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A closetful of bones.

A closetful of bones

For spring cleaning this year at the University of Oklahomain Norman, paleontologists did more than just dust off Late Jurassic jawbones. A search through the storage areas of the university's Stovall Museum revealed some surprises, including the tiny arm bones of a brontosaurus hatchling. This is only the second set of hatchling bones known to exist.

Unearthed during a Works Progress Administration projectin the 1930s, these and other bones were stored at the university but had never been closely examined due to lack of sufficient funds and staff.

The two arm bones, which appear to be from the sameanimal, indicate that the hatchling would have been 8 to 10 feet long, says Oklahoma's Kenneth Carpenter. He dates the bones to 140 million years ago.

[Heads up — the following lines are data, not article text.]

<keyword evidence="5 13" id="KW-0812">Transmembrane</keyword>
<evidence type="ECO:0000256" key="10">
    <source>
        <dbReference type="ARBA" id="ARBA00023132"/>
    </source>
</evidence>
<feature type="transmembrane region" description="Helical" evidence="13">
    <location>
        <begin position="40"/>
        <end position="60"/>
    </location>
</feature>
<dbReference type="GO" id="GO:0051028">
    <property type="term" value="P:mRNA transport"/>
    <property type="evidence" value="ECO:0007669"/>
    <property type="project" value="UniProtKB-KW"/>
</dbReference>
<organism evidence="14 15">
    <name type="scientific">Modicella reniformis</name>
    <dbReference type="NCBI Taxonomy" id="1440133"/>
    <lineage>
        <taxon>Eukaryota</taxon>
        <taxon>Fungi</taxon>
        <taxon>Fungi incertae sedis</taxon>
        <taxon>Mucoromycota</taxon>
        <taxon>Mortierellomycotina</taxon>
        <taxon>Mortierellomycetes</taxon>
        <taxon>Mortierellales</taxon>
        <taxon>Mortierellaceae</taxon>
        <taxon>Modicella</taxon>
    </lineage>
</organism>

Carpenter hopes that more bones from this animal are storedsomewhere in the "literally hundreds of boxes full of bones" that have yet to be examined. The hatchling remains will aid in determining the growth rates and appearance of the baby brontosauruses, which reached an adult length of 70 feet, says Carpenter.
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Title Annotation:bones of brontosaurus hatchling found in Stovall Museum at University of Oklahoma
Publication:Science News
Date:May 9, 1987
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